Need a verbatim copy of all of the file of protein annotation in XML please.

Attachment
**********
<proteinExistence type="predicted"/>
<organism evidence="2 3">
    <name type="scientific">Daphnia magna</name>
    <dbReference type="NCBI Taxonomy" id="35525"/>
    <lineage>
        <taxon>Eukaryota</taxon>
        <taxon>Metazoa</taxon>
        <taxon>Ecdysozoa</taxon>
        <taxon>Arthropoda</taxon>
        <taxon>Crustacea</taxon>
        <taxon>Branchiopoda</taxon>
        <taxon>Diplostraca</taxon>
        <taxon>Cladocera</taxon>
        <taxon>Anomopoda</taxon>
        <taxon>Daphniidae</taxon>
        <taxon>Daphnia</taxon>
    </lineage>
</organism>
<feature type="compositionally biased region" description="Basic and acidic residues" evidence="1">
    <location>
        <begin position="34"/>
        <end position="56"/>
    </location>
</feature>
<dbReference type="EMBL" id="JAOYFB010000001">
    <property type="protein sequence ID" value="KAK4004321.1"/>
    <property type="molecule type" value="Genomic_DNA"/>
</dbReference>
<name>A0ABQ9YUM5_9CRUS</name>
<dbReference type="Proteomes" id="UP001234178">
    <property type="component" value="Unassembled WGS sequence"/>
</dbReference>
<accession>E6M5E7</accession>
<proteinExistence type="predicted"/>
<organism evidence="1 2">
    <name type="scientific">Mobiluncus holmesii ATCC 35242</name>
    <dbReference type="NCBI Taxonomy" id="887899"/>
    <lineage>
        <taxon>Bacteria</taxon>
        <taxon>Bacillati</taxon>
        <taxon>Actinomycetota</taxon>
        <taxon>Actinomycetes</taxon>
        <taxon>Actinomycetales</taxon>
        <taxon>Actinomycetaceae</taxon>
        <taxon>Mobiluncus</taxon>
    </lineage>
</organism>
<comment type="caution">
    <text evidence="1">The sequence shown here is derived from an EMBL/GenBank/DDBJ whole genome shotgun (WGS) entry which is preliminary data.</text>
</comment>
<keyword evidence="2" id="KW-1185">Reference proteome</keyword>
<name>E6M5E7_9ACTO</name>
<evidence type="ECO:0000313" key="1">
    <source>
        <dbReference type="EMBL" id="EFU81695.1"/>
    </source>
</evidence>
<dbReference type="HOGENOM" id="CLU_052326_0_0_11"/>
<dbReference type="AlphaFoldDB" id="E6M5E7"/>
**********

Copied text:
<proteinExistence type="predicted"/>
<organism evidence="2 3">
    <name type="scientific">Daphnia magna</name>
    <dbReference type="NCBI Taxonomy" id="35525"/>
    <lineage>
        <taxon>Eukaryota</taxon>
        <taxon>Metazoa</taxon>
        <taxon>Ecdysozoa</taxon>
        <taxon>Arthropoda</taxon>
        <taxon>Crustacea</taxon>
        <taxon>Branchiopoda</taxon>
        <taxon>Diplostraca</taxon>
        <taxon>Cladocera</taxon>
        <taxon>Anomopoda</taxon>
        <taxon>Daphniidae</taxon>
        <taxon>Daphnia</taxon>
    </lineage>
</organism>
<feature type="compositionally biased region" description="Basic and acidic residues" evidence="1">
    <location>
        <begin position="34"/>
        <end position="56"/>
    </location>
</feature>
<dbReference type="EMBL" id="JAOYFB010000001">
    <property type="protein sequence ID" value="KAK4004321.1"/>
    <property type="molecule type" value="Genomic_DNA"/>
</dbReference>
<name>A0ABQ9YUM5_9CRUS</name>
<dbReference type="Proteomes" id="UP001234178">
    <property type="component" value="Unassembled WGS sequence"/>
</dbReference>
<accession>E6M5E7</accession>
<proteinExistence type="predicted"/>
<organism evidence="1 2">
    <name type="scientific">Mobiluncus holmesii ATCC 35242</name>
    <dbReference type="NCBI Taxonomy" id="887899"/>
    <lineage>
        <taxon>Bacteria</taxon>
        <taxon>Bacillati</taxon>
        <taxon>Actinomycetota</taxon>
        <taxon>Actinomycetes</taxon>
        <taxon>Actinomycetales</taxon>
        <taxon>Actinomycetaceae</taxon>
        <taxon>Mobiluncus</taxon>
    </lineage>
</organism>
<comment type="caution">
    <text evidence="1">The sequence shown here is derived from an EMBL/GenBank/DDBJ whole genome shotgun (WGS) entry which is preliminary data.</text>
</comment>
<keyword evidence="2" id="KW-1185">Reference proteome</keyword>
<name>E6M5E7_9ACTO</name>
<evidence type="ECO:0000313" key="1">
    <source>
        <dbReference type="EMBL" id="EFU81695.1"/>
    </source>
</evidence>
<dbReference type="HOGENOM" id="CLU_052326_0_0_11"/>
<dbReference type="AlphaFoldDB" id="E6M5E7"/>